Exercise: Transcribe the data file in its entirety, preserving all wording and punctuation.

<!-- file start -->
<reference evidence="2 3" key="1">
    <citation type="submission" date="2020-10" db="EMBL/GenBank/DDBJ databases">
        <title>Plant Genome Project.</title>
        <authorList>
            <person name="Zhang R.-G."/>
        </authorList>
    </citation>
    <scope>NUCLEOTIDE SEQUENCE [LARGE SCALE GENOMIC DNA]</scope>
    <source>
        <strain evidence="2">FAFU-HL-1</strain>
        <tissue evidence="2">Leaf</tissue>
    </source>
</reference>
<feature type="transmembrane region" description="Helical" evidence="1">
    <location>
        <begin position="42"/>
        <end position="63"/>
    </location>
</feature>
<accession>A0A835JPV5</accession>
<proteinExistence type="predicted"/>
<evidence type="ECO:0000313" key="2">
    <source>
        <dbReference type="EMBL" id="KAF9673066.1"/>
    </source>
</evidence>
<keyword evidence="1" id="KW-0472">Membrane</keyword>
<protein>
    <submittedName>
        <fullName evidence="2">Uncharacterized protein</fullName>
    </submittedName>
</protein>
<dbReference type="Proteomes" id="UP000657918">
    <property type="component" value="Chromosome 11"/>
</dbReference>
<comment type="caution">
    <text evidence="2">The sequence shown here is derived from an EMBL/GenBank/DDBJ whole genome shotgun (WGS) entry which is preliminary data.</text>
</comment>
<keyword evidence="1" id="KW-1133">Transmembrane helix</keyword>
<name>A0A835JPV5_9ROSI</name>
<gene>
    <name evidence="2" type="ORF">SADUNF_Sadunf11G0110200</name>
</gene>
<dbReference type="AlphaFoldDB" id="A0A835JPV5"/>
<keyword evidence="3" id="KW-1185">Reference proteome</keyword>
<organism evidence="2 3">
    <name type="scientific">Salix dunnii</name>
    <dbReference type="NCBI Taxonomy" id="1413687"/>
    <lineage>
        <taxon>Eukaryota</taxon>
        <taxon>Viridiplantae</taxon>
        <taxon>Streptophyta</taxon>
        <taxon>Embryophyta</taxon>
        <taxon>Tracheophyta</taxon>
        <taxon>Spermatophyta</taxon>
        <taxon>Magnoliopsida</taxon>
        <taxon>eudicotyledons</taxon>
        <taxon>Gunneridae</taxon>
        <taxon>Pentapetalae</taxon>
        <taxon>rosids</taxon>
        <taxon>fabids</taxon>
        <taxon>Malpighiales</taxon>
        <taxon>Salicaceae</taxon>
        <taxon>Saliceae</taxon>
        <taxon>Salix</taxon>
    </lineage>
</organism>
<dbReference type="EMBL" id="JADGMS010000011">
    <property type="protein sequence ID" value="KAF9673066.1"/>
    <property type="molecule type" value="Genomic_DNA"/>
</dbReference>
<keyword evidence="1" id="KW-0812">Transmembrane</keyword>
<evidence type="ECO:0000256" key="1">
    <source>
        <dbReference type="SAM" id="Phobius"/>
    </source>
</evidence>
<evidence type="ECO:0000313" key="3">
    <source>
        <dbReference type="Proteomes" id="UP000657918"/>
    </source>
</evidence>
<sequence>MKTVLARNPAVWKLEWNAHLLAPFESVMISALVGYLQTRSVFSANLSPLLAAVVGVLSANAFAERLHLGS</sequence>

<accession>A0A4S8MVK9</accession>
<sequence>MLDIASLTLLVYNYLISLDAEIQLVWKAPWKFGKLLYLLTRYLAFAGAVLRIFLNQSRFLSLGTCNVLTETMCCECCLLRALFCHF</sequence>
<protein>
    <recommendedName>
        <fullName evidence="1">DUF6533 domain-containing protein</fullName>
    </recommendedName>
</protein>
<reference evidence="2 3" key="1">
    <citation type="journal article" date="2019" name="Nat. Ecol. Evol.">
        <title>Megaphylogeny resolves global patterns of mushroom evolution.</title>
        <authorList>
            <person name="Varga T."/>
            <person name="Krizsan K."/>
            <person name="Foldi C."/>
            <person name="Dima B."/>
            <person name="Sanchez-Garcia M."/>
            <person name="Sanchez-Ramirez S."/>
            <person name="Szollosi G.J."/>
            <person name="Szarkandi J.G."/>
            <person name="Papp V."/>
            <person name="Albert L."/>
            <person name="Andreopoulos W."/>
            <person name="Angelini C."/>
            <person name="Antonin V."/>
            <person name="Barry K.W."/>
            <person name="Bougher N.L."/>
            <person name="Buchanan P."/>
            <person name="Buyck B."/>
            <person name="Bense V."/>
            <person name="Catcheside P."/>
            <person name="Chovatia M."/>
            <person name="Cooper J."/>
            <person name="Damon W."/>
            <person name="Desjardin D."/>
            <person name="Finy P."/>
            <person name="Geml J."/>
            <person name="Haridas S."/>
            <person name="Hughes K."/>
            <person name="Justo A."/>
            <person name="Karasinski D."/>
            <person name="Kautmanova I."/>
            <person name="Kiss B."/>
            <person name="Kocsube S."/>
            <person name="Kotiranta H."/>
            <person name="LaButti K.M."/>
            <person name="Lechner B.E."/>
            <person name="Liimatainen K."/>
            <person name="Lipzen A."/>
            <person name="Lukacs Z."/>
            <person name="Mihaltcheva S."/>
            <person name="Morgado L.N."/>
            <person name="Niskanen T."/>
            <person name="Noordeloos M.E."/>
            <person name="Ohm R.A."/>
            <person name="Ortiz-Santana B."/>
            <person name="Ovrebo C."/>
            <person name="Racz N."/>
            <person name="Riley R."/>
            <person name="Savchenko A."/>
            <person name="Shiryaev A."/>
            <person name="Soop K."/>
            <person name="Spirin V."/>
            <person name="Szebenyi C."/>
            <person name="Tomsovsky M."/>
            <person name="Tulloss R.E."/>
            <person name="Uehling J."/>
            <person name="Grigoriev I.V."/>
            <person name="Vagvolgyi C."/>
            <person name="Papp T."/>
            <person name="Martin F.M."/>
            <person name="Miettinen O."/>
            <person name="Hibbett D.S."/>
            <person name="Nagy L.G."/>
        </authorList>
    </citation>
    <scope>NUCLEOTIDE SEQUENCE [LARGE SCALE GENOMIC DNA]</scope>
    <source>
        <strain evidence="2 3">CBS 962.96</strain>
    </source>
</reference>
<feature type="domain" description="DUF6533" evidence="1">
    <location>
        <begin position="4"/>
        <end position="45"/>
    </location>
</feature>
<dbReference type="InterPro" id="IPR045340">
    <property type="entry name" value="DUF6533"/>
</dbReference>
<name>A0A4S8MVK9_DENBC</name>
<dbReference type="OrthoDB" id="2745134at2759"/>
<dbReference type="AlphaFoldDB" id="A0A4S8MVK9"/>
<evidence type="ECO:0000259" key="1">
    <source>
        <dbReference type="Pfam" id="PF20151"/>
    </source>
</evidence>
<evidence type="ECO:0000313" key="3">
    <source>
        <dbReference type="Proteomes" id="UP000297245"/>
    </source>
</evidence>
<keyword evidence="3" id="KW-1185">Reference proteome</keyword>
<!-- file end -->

<reference evidence="2 3" key="1">
    <citation type="submission" date="2020-10" db="EMBL/GenBank/DDBJ databases">
        <title>Plant Genome Project.</title>
        <authorList>
            <person name="Zhang R.-G."/>
        </authorList>
    </citation>
    <scope>NUCLEOTIDE SEQUENCE [LARGE SCALE GENOMIC DNA]</scope>
    <source>
        <strain evidence="2">FAFU-HL-1</strain>
        <tissue evidence="2">Leaf</tissue>
    </source>
</reference>
<feature type="transmembrane region" description="Helical" evidence="1">
    <location>
        <begin position="42"/>
        <end position="63"/>
    </location>
</feature>
<accession>A0A835JPV5</accession>
<proteinExistence type="predicted"/>
<evidence type="ECO:0000313" key="2">
    <source>
        <dbReference type="EMBL" id="KAF9673066.1"/>
    </source>
</evidence>
<keyword evidence="1" id="KW-0472">Membrane</keyword>
<protein>
    <submittedName>
        <fullName evidence="2">Uncharacterized protein</fullName>
    </submittedName>
</protein>
<dbReference type="Proteomes" id="UP000657918">
    <property type="component" value="Chromosome 11"/>
</dbReference>
<comment type="caution">
    <text evidence="2">The sequence shown here is derived from an EMBL/GenBank/DDBJ whole genome shotgun (WGS) entry which is preliminary data.</text>
</comment>
<keyword evidence="1" id="KW-1133">Transmembrane helix</keyword>
<name>A0A835JPV5_9ROSI</name>
<gene>
    <name evidence="2" type="ORF">SADUNF_Sadunf11G0110200</name>
</gene>
<dbReference type="AlphaFoldDB" id="A0A835JPV5"/>
<keyword evidence="3" id="KW-1185">Reference proteome</keyword>
<organism evidence="2 3">
    <name type="scientific">Salix dunnii</name>
    <dbReference type="NCBI Taxonomy" id="1413687"/>
    <lineage>
        <taxon>Eukaryota</taxon>
        <taxon>Viridiplantae</taxon>
        <taxon>Streptophyta</taxon>
        <taxon>Embryophyta</taxon>
        <taxon>Tracheophyta</taxon>
        <taxon>Spermatophyta</taxon>
        <taxon>Magnoliopsida</taxon>
        <taxon>eudicotyledons</taxon>
        <taxon>Gunneridae</taxon>
        <taxon>Pentapetalae</taxon>
        <taxon>rosids</taxon>
        <taxon>fabids</taxon>
        <taxon>Malpighiales</taxon>
        <taxon>Salicaceae</taxon>
        <taxon>Saliceae</taxon>
        <taxon>Salix</taxon>
    </lineage>
</organism>
<dbReference type="EMBL" id="JADGMS010000011">
    <property type="protein sequence ID" value="KAF9673066.1"/>
    <property type="molecule type" value="Genomic_DNA"/>
</dbReference>
<keyword evidence="1" id="KW-0812">Transmembrane</keyword>
<evidence type="ECO:0000256" key="1">
    <source>
        <dbReference type="SAM" id="Phobius"/>
    </source>
</evidence>
<evidence type="ECO:0000313" key="3">
    <source>
        <dbReference type="Proteomes" id="UP000657918"/>
    </source>
</evidence>
<sequence>MKTVLARNPAVWKLEWNAHLLAPFESVMISALVGYLQTRSVFSANLSPLLAAVVGVLSANAFAERLHLGS</sequence>

<accession>A0A4S8MVK9</accession>
<sequence>MLDIASLTLLVYNYLISLDAEIQLVWKAPWKFGKLLYLLTRYLAFAGAVLRIFLNQSRFLSLGTCNVLTETMCCECCLLRALFCHF</sequence>
<protein>
    <recommendedName>
        <fullName evidence="1">DUF6533 domain-containing protein</fullName>
    </recommendedName>
</protein>
<reference evidence="2 3" key="1">
    <citation type="journal article" date="2019" name="Nat. Ecol. Evol.">
        <title>Megaphylogeny resolves global patterns of mushroom evolution.</title>
        <authorList>
            <person name="Varga T."/>
            <person name="Krizsan K."/>
            <person name="Foldi C."/>
            <person name="Dima B."/>
            <person name="Sanchez-Garcia M."/>
            <person name="Sanchez-Ramirez S."/>
            <person name="Szollosi G.J."/>
            <person name="Szarkandi J.G."/>
            <person name="Papp V."/>
            <person name="Albert L."/>
            <person name="Andreopoulos W."/>
            <person name="Angelini C."/>
            <person name="Antonin V."/>
            <person name="Barry K.W."/>
            <person name="Bougher N.L."/>
            <person name="Buchanan P."/>
            <person name="Buyck B."/>
            <person name="Bense V."/>
            <person name="Catcheside P."/>
            <person name="Chovatia M."/>
            <person name="Cooper J."/>
            <person name="Damon W."/>
            <person name="Desjardin D."/>
            <person name="Finy P."/>
            <person name="Geml J."/>
            <person name="Haridas S."/>
            <person name="Hughes K."/>
            <person name="Justo A."/>
            <person name="Karasinski D."/>
            <person name="Kautmanova I."/>
            <person name="Kiss B."/>
            <person name="Kocsube S."/>
            <person name="Kotiranta H."/>
            <person name="LaButti K.M."/>
            <person name="Lechner B.E."/>
            <person name="Liimatainen K."/>
            <person name="Lipzen A."/>
            <person name="Lukacs Z."/>
            <person name="Mihaltcheva S."/>
            <person name="Morgado L.N."/>
            <person name="Niskanen T."/>
            <person name="Noordeloos M.E."/>
            <person name="Ohm R.A."/>
            <person name="Ortiz-Santana B."/>
            <person name="Ovrebo C."/>
            <person name="Racz N."/>
            <person name="Riley R."/>
            <person name="Savchenko A."/>
            <person name="Shiryaev A."/>
            <person name="Soop K."/>
            <person name="Spirin V."/>
            <person name="Szebenyi C."/>
            <person name="Tomsovsky M."/>
            <person name="Tulloss R.E."/>
            <person name="Uehling J."/>
            <person name="Grigoriev I.V."/>
            <person name="Vagvolgyi C."/>
            <person name="Papp T."/>
            <person name="Martin F.M."/>
            <person name="Miettinen O."/>
            <person name="Hibbett D.S."/>
            <person name="Nagy L.G."/>
        </authorList>
    </citation>
    <scope>NUCLEOTIDE SEQUENCE [LARGE SCALE GENOMIC DNA]</scope>
    <source>
        <strain evidence="2 3">CBS 962.96</strain>
    </source>
</reference>
<feature type="domain" description="DUF6533" evidence="1">
    <location>
        <begin position="4"/>
        <end position="45"/>
    </location>
</feature>
<dbReference type="InterPro" id="IPR045340">
    <property type="entry name" value="DUF6533"/>
</dbReference>
<name>A0A4S8MVK9_DENBC</name>
<dbReference type="OrthoDB" id="2745134at2759"/>
<dbReference type="AlphaFoldDB" id="A0A4S8MVK9"/>
<evidence type="ECO:0000259" key="1">
    <source>
        <dbReference type="Pfam" id="PF20151"/>
    </source>
</evidence>
<evidence type="ECO:0000313" key="3">
    <source>
        <dbReference type="Proteomes" id="UP000297245"/>
    </source>
</evidence>
<keyword evidence="3" id="KW-1185">Reference proteome</keyword>